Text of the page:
In the first strand of our ethical lives, God is the ‘Powerfully Present One’ who provides and cares for our human needs, desires, drives and ambitions. He is the creator of the world and everything in it [Acts 17] and knows what we need before we even ask. Love is a powerful example of a strand one reality. Our ideas of what love is and how to get it are heavily influenced by many of the stories that our culture tells us about love. Ultimately, love according to the Great Story is a gift from God and a legitimate feeling [however shaky and deceitful our feelings can be. But love, in the Great Story, is also a ‘virtue,’ a skill for living as a character in the Great Story. We learn this virtue from Jesus who, like a slave, washed his disciples feet and then died for his friends on the cross (John 13:34-35):

I give you a new commandment, that you love one another. Just as I have loved you, you also should love one another. By this everyone will know that you are my disciples, if you have love for one another.

Our second ethical strand takes seriously our need for and virtually constant existence in community. God’s intent for humanity is for each embodied self to need others. God’s rule has broken into this world of ‘powerful practices.’ These are what God has created to organize society: government and all of its agencies, schools, workplaces, families and all of its traditions and many, many other examples. These ‘powers that be’ are essential to ordering our lives—otherwise, we would have chaos, anarchy. Powerful practices—from Christmas gift-giving to ‘rules’ for what to do when you sit on a public bus to the lack of grocery stories in the inner-city neighborhoods to how health-care is provided in the United States—are not either ‘all-bad’ or ‘all-good.’ Instead, most of them serve an important God-given function, but have the capacity to carry out evil in many forms. They have been created by God to serve us, but instead have become our masters and enslave us. But God’s rule inaugurated in Jesus has unmasked the illusion of these ‘powers’ (Colossians 1:15; 2:10,15):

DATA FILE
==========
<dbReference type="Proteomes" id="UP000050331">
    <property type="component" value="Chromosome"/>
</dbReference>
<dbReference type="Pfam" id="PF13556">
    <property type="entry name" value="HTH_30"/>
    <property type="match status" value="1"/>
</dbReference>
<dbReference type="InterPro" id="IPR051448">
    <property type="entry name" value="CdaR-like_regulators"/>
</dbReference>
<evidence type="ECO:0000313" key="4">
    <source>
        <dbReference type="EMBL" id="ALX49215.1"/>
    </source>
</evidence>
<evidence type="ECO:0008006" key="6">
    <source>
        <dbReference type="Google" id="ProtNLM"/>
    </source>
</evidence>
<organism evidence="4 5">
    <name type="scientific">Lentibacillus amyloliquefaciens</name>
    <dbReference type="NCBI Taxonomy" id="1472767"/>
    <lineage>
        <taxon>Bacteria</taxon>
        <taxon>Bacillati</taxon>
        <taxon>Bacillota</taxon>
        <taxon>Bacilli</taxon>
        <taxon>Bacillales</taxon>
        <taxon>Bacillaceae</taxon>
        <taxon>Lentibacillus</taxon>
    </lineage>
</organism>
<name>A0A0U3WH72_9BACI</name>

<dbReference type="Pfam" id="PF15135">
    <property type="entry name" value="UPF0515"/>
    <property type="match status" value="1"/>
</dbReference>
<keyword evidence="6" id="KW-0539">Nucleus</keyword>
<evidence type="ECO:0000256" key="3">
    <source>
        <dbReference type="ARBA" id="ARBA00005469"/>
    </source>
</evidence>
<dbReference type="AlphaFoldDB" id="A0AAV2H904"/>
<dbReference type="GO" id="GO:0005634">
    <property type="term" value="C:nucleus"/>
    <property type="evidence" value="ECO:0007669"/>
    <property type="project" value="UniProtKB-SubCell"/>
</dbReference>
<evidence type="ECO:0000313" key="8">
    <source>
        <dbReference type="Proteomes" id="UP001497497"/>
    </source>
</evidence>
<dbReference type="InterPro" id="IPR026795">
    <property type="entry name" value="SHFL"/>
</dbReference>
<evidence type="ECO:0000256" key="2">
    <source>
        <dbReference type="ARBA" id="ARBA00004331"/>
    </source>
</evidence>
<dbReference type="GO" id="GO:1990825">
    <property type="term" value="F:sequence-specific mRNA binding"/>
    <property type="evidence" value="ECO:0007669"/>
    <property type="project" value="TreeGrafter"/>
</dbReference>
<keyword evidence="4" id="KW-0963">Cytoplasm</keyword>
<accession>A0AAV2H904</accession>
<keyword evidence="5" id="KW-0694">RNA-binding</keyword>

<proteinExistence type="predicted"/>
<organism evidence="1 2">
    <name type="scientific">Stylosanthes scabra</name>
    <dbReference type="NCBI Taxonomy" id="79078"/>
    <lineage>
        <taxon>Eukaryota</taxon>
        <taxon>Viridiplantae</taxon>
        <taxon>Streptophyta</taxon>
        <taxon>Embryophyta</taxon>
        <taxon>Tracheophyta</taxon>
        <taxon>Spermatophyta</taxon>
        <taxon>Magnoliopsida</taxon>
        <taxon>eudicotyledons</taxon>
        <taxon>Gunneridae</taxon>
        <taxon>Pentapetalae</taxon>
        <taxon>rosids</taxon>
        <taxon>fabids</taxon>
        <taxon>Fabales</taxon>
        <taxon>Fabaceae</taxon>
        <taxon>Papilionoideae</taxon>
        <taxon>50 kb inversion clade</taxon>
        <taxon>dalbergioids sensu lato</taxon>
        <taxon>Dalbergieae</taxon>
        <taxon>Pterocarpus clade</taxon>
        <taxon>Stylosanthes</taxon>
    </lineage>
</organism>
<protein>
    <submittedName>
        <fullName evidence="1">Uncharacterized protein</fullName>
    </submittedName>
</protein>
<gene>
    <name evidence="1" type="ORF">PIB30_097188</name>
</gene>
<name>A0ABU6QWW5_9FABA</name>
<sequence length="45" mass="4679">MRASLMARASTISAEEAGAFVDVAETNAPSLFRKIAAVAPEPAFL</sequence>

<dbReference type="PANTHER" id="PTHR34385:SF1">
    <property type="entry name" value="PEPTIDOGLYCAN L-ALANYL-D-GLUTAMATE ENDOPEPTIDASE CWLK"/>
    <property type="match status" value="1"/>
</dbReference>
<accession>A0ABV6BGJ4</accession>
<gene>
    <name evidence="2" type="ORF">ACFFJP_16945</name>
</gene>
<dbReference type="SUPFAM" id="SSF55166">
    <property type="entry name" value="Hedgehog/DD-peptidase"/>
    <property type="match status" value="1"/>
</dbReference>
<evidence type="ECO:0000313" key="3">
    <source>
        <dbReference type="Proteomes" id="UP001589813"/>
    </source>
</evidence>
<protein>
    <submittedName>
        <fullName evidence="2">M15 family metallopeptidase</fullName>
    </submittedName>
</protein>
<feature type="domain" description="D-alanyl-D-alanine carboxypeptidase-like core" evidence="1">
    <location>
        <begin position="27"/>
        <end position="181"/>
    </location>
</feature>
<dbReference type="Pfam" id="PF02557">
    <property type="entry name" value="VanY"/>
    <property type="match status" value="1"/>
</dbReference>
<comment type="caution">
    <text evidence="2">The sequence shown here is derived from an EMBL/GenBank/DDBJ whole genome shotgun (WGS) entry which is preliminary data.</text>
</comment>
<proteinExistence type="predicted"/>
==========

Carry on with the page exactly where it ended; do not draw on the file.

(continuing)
…for in him all things in heaven and on earth were created, things visible and invisible, whether thrones or dominions or rulers or powers—all things have been created through him and for him. He himself is before all things, and in him all things hold together.

...and you have come to fullness in him, who is the head of every ruler and authority…
He disarmed the rulers and authorities and made a public example of them, triumphing over them in it.

As God’s ‘eschatological people,’ our vocation is to confront these ‘powerful practices with ‘almost infinite adjustments, distinctions and gradations’ (Ethics, 176). Communities of Jesus followers enact ‘powerful practices’ that engage these powers of society by creatively redeeming them. As agents of God’s rule, God is our Companion along the way!

Lastly, the resurrection strand is the transforming adventure that God calls us to (II Corinthians 5:17).

So if anyone is in Christ, there is a new creation: everything old has passed away; see, everything has become new!

The resurrection of Jesus from the dead is significant for us in three ways: